Common method of naming things "The (Something) Blues". Very prevalent in Blues music,
although there are also many, many
non-blues songs with a title like this.
See also The Something Song
and Ballad of X
- Cowboy Bebop: The ending song "The Real Folk Blues" and the episode title "Asteroid Blues".
- The Sailor Moon American dub had a large number of episodes titled "Something-or-other Blues".
- Postman Blues
- Habana Blues
- Miami Blues
- Varsity Blues
- The French title of Analyze This was "Mafia Blues".
- Undercover Blues
- Biloxi Blues
- There have been three movies called St. Louis Blues. The first was a jazz short in the 20's that depicted the only film footage of W.C. Handy (see the Music entry below). The next one was made in the 30's. It was a musical comedy starring Dorothy Lamour. The third was a musical bio-pic about W.C.Handy made in the 50's with Nat King Cole as the lead. Because of this last film, the aforementioned 1930's St. Louis Blues was retitled to Best of the Blues for television.
- "The Weary Blues" from Summer Holiday.
- Spaceman Blues: A Love Song
- Clive Barker's Pig Blood Blues
- Bizarro author Jordan Krall's Squid Pulp Blues
- Derek Robinson did two, not related: Red Rag Blues and Kentucky Blues. Both could be puns, with "blues" in the first title contrasting with "reds" (i.e. Communists), and "blues" in the second one alluding to the American Civil War.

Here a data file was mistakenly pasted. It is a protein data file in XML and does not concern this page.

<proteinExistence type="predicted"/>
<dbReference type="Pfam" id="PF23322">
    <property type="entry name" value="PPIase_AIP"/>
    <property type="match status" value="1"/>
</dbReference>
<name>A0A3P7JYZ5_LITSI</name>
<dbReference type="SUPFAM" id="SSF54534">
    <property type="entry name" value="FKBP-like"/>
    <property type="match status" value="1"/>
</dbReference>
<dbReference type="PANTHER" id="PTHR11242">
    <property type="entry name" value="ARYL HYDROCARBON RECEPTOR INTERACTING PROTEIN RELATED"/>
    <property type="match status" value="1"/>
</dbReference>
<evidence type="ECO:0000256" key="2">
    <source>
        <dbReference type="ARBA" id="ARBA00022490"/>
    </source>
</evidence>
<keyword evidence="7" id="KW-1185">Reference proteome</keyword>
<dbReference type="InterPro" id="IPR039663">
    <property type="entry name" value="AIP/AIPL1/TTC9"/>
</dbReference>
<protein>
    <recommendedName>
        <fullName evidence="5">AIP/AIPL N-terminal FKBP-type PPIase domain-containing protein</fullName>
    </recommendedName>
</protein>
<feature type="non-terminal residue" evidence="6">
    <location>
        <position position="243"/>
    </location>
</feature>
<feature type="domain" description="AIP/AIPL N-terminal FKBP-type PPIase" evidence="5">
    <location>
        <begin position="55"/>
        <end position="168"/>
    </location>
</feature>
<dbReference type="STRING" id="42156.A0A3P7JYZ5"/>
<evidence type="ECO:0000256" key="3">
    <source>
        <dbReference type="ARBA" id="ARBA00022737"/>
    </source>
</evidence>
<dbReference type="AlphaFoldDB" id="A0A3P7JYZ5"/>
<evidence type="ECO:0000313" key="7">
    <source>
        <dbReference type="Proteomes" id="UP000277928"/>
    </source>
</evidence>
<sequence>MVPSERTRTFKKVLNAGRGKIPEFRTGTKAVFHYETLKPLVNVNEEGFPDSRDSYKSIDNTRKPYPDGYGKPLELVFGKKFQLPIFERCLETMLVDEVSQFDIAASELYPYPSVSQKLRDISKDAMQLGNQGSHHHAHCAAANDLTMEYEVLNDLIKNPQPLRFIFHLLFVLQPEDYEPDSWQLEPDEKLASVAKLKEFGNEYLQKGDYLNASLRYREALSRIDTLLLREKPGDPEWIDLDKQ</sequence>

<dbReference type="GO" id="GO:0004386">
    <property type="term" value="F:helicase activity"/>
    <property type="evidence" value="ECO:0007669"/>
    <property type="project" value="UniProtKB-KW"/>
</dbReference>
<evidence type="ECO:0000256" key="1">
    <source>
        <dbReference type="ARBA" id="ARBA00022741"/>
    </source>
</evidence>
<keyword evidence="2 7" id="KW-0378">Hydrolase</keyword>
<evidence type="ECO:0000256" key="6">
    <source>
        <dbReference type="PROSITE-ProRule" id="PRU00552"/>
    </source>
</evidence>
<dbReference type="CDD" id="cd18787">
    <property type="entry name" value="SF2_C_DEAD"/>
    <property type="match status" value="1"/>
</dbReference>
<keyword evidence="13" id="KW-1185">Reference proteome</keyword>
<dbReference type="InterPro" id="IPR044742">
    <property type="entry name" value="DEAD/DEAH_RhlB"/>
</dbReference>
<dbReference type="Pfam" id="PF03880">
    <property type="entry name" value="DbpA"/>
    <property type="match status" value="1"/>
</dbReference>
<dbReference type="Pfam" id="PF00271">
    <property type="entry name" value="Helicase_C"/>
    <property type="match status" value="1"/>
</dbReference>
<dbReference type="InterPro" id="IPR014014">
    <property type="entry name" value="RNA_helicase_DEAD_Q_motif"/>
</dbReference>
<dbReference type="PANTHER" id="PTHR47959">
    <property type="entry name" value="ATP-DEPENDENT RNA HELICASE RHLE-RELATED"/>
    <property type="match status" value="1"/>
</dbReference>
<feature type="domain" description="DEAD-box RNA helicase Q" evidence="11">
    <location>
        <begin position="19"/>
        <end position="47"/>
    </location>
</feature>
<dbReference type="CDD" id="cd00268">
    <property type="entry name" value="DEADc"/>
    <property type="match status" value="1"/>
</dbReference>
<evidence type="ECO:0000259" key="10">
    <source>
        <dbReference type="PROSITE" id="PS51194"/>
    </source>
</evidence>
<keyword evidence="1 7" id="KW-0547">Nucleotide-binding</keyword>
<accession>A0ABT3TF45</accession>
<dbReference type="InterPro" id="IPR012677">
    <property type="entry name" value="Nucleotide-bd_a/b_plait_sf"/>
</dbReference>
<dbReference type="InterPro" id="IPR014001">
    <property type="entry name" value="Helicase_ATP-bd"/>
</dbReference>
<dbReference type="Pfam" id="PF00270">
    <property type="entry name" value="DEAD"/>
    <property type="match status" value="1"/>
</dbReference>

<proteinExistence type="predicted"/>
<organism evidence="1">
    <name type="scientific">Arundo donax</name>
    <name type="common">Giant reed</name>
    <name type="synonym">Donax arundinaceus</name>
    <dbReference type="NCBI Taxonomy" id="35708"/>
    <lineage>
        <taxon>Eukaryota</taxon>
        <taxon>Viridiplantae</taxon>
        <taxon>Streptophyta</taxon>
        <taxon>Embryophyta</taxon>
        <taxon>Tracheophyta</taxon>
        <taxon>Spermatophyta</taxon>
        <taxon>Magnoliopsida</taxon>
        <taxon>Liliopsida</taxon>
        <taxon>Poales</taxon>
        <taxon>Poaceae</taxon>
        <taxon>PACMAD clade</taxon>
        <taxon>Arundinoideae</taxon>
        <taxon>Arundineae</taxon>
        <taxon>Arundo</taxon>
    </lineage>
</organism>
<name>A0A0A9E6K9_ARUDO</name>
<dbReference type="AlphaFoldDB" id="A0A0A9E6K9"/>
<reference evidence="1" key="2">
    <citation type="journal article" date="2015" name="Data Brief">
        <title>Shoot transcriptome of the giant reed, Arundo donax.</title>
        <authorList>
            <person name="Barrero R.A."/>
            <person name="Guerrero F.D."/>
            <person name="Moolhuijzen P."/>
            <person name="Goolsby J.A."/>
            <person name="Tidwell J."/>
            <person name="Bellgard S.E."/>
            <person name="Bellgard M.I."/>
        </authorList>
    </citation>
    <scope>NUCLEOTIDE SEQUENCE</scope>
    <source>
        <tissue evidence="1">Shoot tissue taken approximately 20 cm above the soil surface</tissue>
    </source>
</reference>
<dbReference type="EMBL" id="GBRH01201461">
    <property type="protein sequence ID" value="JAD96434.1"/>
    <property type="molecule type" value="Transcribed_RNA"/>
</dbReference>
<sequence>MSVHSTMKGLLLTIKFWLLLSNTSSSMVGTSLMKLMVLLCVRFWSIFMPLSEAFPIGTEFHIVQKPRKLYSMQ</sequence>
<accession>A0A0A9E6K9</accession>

- "Cross Road Blues" by Robert Johnson Of course, that's not taking into account more than half of the songs he recorded.
- Bob Dylan: "Subterranean Homesick Blues," "Talkin' World War III Blues," "Bob Dylan's Blues," "North Country Blues," "Black Crow Blues," "Outlaw Blues," "Tombstone Blues," "Stuck Inside of Mobile" and dozens of others. Most common on his earlier, folkier albums.
- "Dallas Blues" by Hart A. Wand.
- "St Louis Blues" by W.C. Handy.
- Both Utah Phillips and Grandpa Jones have a song called "Cannonball Blues".
- There are numerous songs called "Freight Train Blues".
- "D.B. Blues" by WASP.
- "Nursing Home Blues" by D.R.I.
- "Whorehouse Blues" by Motorhead.
- "Stepped in Cow Shit Blues" by Anal Blast.
- Just "The Blues" by Switchfoot.
- "Roadhouse Blues" and "Shaman Blues" by The Doors.
- "Wolverine Blues" by Entombed.
- "Melancholy Blues" by Queen.
- "A Junkie's Blues" by Queensr˙che.
- "Nodding Donkey Blues" and "Black Bart Blues" by Iron Maiden.
- "Empty Bottle Blues" and "Apple Juice Blues" by They Might Be Giants.
- "Slow Lane Blues" by Saxon.
- "Slow Blues" by Thin Lizzy.
- "Down Payment Blues" and "Satellite Blues" by AC/DC.
- "Buckingham Blues," "Dead Car Battery Blues," and "Generic Blues" by "Weird Al" Yankovic, the latter of which is Exactly What It Says on the Tin.
- "Bell Bottom Blues" by Derek and the Dominos.
- "Yer Blues" by The Beatles. "For You Blue" could count.
- George Harrison's solo career has produced "P2 Vatican Blues" and "Marwa Blues".
- "Birmingham Blues" by Electric Light Orchestra.
- Nick Cave and the Bad Seeds album
- Abattoir Blues/The Lyre of Orpheus.
- From Cave's Grinderman side project, "No Pussy Blues."
- Arcade Fire have '(Antichrist Television Blues)'.
- Jimi Hendrix: "Earth Blues", "Country Blues", "Catfish Blues", "Slow Blues"
- "Red Army Blues" by the Waterboys.